5. Tjalling C. Koopmans (1965), ‘On the Concept of Optimal Economic Growth’
6. F.P. Ramsey (1928), ‘A Mathematical Theory of Saving’
7. J. V. Neumann (1945), ‘A Model of General Economic Equilibrium’
8. Roy Radner (1961), ‘Paths of Economic Growth that are Optimal with Regard Only to Final States: A Turnpike Theorem’
9. Harl E. Ryder, Jr. and Geoffrey M. Heal (1973), ‘Optimal Growth with Intertemporally Dependent Preferences’
10. G. Chichilnisky and P.J. Kalman (1980), ‘Application of Functional Analysis to Models of Efficient Allocation of Economic Resources’
11. Graciela Chichilnisky (1977), ‘Nonlinear Functional Analysis and Optimal Economic Growth’

Part II: General Equilibrium
12. Donald J. Brown, Geoffrey M. Heal, M. Ali Khan and Rajiv Vohra (1986), ‘On a General Existence Theorem for Marginal Cost Pricing Equilibria’
13. Egbert and Hildegard Dierker (1972), ‘The Local Uniqueness of Equilibria’
14. Yves Balasko (1979), ‘A Geometric Approach to Equilibrium Analysis’
15. Donald J. Brown and Geoffrey Heal (1979), ‘Equity, Efficiency and Increasing Returns’
16. Graciela Chichilnisky and Yuqing Zhou (1996), ‘Smooth Infinite Economies’
17. Duncan K. Foley (1994), ‘A Statistical Equilibrium Theory of Markets’
18. John F. Nash, Jr. (1950), ‘Equilibrium Points in N-Person Games’
19. Gerard Debreu (1975), ‘The Rate of Convergence of the Core of an Economy’
20. Graciela Chichilnisky (1996), ‘A Unified Perspective on Resource Allocation: Limited Arbitrage is Necessary and Sufficient for the Existence of a Competitive Equilibrium, the Core and Social Choice’
21. Allan M. Feldman (1973), ‘Bilateral Trading Processes, Pairwise Optimality, and Pareto Optimality’
22. John Geanakoplos and Geoffrey Heal (1983), ‘A Geometric Explanation of the Transfer Paradox in a Stable Economy’
23. Roger Guesnerie (1975), ‘Pareto Optimality in Non-Convex Economies’
24. Graciela Chichilnisky (1986), ‘A General Equilibrium Theory of North–South Trade’
25. Yuqing Zhou (1997), ‘Genericity Analysis on the Pseudo-Equilibrium Manifold’
Name Index

Volume III:

Part I: Uncertainty and Financial Markets
1. Kenneth J. Arrow (1963), ‘Uncertainty and the Welfare Economics of Medical Care’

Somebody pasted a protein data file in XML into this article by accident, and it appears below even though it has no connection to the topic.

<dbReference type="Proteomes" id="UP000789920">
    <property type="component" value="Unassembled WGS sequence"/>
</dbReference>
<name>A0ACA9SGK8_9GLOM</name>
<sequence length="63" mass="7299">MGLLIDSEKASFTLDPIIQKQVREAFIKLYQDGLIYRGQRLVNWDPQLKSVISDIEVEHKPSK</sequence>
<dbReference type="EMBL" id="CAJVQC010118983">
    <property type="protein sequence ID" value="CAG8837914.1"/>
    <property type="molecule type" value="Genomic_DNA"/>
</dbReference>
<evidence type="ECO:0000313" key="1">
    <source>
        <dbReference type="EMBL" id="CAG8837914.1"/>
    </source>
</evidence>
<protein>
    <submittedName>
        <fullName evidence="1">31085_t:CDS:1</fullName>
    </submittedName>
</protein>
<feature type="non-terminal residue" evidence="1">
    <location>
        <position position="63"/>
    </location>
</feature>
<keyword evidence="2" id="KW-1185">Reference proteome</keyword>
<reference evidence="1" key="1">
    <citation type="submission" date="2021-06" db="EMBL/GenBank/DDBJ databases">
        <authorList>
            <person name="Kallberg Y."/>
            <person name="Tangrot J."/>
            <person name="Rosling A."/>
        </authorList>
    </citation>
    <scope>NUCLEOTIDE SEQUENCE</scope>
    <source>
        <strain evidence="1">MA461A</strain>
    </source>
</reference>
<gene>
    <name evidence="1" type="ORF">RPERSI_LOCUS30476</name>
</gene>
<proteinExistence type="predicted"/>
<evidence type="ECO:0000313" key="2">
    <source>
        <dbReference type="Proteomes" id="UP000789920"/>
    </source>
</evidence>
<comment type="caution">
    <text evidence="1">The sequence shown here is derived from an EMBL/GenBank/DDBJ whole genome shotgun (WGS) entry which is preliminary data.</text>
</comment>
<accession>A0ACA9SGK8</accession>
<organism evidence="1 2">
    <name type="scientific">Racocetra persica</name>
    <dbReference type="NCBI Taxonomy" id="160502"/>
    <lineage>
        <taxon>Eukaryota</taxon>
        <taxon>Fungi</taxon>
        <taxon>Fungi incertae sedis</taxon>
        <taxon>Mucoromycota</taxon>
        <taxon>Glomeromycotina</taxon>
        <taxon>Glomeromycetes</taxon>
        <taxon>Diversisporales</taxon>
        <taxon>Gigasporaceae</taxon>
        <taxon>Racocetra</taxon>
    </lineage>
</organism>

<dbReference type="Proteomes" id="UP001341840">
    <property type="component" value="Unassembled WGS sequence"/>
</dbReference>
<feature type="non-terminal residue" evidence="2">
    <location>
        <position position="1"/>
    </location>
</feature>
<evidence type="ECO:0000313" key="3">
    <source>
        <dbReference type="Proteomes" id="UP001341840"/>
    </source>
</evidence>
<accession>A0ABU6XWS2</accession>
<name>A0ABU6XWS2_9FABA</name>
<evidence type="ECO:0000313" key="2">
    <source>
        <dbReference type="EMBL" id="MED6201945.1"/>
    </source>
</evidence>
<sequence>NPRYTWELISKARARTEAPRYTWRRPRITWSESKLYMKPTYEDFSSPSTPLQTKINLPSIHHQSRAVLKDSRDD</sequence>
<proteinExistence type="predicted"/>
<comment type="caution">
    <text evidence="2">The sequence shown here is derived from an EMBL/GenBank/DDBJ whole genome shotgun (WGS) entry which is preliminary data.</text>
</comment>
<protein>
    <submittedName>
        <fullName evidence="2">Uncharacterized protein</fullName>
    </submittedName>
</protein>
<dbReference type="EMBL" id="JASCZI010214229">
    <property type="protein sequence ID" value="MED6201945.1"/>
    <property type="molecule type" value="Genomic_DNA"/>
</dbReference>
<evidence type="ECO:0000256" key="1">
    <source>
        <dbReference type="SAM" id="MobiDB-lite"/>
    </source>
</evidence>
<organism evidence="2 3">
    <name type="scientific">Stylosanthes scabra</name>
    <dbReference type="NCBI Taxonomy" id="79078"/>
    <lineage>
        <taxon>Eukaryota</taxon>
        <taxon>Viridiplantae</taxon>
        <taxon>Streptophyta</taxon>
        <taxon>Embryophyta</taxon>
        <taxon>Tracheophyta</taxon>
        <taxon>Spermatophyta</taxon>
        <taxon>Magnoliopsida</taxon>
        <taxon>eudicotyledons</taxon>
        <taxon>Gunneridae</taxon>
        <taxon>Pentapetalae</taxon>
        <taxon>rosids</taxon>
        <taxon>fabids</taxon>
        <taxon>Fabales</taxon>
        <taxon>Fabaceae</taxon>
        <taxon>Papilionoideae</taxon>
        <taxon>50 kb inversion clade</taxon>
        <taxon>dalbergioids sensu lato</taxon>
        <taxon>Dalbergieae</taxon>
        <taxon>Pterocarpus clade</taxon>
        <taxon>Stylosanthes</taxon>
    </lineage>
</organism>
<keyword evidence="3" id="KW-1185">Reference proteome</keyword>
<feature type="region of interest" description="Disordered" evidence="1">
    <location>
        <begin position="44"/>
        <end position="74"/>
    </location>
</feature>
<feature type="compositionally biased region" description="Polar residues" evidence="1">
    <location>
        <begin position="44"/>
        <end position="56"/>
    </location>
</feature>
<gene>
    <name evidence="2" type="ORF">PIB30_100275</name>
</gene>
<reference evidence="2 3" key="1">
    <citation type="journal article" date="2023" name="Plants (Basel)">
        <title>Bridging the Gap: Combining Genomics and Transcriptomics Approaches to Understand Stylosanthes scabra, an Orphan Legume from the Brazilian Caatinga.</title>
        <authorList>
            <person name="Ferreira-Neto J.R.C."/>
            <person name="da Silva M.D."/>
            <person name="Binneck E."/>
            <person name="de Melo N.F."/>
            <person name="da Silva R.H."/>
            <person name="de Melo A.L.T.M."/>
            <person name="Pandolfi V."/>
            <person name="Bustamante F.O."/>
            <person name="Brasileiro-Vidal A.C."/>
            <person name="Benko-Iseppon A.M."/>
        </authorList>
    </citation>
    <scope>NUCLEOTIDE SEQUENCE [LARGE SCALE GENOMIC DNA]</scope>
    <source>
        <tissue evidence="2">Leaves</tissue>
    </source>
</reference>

2. Louis Bachelier (1900), ‘Theory of Speculation’
3. Graciela Chichilnisky (1985), ‘Von Neumann–Morgenstern Utilities and Cardinal Preferences’
4. I.N. Herstein and John Milnor (1953), ‘An Axiomatic Approach to Measurable Utility’
5. Mark J. Machina (1982), ‘“Expected Utility” Analysis without the Independence Axiom’
6. E. Malinvaud (1973), ‘Markets for an Exchange Economy with Individual Risks’
7. Bruno de Finetti (1937), ‘Foresight: Its Logical Laws, Its Subjective Sources’
8. Kenneth J. Arrow (1970), ‘Exposition of the Theory of Choice under Uncertainty’
9. Graciela Chichilnisky (1996), ‘Markets with Endogenous Uncertainty: Theory and Policy’
10. Nicholas C. Yannelis (1991), ‘The Core of an Economy with Differential Information’
11. Graciela Chichilnisky and Geoffrey Heal (1996), ‘On the Existence and the Structure of the Pseudo-Equilibrium Manifold’
12. Darrell Duffie and Wayne Shafer (1985), ‘Equilibrium in Incomplete Markets: I: A Basic Model of Generic Existence’
13. Fischer Black and Myron Scholes (1973), ‘The Pricing of Options and Corporate Liabilities’
14. Leonard J. Savage (1971), ‘Elicitation of Personal Probabilities and Expectations’

Part II: Stability and Computation
15. Richard H. Day and Giulio Pianigiani (1991), ‘Statistical Dynamics and Economics’
16. B. Curtis Eaves and Herbert Scarf (1976), ‘The Solution of Systems of Piecewise Linear Equations’
17. Morris W. Hirsch and Stephen Smale (1979), ‘On Algorithms for Solving f(x) = 0’
18. Steve Smale (1983), ‘On the Average Number of Steps of the Simplex Method of Linear Programming’
19. Paul A. Samuelson (1949), ‘Market Mechanisms and Maximization’
20. Geoffrey Heal and Darryl McLeod (1984), ‘Gains from Trade, Stability and Profits: A Comment on Chichilnisky’s “Terms of Trade and Domestic Distribution: Export-led Growth with Abundant Labour”’
Name Index